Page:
[GZ]: It would be easy to ask you what you anticipate being Sony and Microsoft’s policy on used games for their next-gen consoles, but instead I want to ask you whether or not the industry as a whole would be better off without used games? Many note that PC gamers do not have used games and they’re doing just fine, and that consoles need to simply invest in Steam-like software that provides modest pricing. And when it comes down to it, Michael, are used games or poor publisher/developer decisions more to blame for the recent string of studio layoffs?
[Pachter]: No, the industry would not be better off without used games. There are a lot of people who cannot afford new games, and the used market provides access for those people; similarly, the used market provides currency for people who want to buy new games at full price, and I think that the “cost” to publishers and developers from used game sales is very low. Used games have nothing to do with studio layoffs; rather, poor decision-making is the reason.
[GZ]: Microsoft was clear that the reveal was principally to showcase the Xbox One hardware, and that E3 would be their platform to highlight the games that’ll be on that hardware. Would you label Microsoft’s E3 presentation as “do or die” for the company in terms of those contemplating the Xbox One or PlayStation 4? And do you trust that their briefing will actually be “about the games?”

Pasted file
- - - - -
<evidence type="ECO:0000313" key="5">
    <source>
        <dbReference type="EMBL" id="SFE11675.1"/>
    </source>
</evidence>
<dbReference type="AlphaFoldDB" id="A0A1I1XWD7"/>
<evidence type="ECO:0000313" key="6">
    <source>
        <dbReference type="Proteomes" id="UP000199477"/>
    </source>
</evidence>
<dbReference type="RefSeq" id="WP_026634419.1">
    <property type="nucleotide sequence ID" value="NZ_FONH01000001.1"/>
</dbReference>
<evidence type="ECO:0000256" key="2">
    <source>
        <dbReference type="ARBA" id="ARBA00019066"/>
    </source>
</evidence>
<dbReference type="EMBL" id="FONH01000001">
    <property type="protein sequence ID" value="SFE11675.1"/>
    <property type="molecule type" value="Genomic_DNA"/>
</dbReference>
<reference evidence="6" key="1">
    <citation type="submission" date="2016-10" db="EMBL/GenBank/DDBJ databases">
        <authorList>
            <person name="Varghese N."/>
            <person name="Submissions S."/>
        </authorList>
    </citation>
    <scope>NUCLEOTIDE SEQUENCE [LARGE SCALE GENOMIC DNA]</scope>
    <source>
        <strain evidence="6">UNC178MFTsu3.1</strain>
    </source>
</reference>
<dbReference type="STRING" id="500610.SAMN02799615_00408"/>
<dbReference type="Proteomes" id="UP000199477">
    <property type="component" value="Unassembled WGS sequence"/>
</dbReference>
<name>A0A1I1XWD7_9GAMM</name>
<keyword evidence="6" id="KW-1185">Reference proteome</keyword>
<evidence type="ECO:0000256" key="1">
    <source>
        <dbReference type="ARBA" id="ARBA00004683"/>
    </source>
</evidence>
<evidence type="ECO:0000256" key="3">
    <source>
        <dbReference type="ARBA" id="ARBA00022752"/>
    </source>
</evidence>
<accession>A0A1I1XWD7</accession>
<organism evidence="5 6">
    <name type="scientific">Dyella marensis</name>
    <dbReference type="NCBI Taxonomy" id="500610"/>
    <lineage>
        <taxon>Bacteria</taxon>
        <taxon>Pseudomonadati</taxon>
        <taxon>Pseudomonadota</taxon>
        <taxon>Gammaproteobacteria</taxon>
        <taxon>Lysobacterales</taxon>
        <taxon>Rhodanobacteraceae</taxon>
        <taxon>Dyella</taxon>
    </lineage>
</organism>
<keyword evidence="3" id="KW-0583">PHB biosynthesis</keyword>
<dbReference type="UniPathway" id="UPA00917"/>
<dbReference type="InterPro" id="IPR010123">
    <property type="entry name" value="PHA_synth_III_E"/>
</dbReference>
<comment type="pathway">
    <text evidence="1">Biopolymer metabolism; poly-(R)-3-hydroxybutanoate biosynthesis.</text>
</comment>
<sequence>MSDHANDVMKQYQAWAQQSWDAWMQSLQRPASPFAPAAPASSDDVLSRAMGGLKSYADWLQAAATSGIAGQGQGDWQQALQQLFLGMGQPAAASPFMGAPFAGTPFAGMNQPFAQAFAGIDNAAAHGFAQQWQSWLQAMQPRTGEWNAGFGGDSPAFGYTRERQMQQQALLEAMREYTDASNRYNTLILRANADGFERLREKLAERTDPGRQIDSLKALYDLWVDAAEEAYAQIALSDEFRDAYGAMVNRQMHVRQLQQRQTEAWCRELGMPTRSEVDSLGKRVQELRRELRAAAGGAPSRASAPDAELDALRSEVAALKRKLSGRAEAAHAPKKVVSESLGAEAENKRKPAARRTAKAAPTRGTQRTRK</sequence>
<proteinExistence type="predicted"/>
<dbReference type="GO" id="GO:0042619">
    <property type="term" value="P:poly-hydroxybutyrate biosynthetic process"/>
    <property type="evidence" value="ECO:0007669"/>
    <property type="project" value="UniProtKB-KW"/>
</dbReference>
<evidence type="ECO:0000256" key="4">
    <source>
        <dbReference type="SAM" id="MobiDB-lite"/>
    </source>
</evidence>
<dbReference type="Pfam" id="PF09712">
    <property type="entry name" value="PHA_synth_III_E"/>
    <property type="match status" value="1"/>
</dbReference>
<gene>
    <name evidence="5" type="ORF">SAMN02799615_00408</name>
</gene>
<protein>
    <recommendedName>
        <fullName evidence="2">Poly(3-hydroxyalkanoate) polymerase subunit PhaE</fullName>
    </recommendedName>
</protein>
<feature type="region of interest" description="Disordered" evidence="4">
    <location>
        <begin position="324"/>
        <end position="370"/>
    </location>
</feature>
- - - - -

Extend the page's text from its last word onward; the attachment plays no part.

[Pachter]: The E3 presentation is certainly pretty important, since they only showed a handful of games at the Reveal event. Yes, I trust that E3 will be all about games, and I am looking forward to it.
[GZ]: Sony had the first word regarding their console announcement, and they will also have the last word at E3. It’s no secret that we will be seeing the PlayStation 4 for the first time there, but what else do you expect Sony to present during their briefing?
[Pachter]: No clue what Sony will show, but I’m excited to hear a launch date and price, nonetheless.
Now to shake things up, we're going to turn to some quick-fire questions regarding next-generation and, particularly, the "console war."
[GZ]: Will Mirrors Edge 2 be announced at E3? As an Xbox One exclusive?
[Pachter]: Yes on Mirrors Edge 2. Unlikely it’s an exclusive.
[GZ]: Will there be a subscription-based Xbox One bundle at launch?
[Pachter]: Yes, there will be a subscription based bundle for Xbox One.
[GZ]: What will we be paying at launch for the Xbox One?
[GZ]: …And for the PlayStation 4?
[GZ]: Who will come out “on top” once E3 is gone and passed?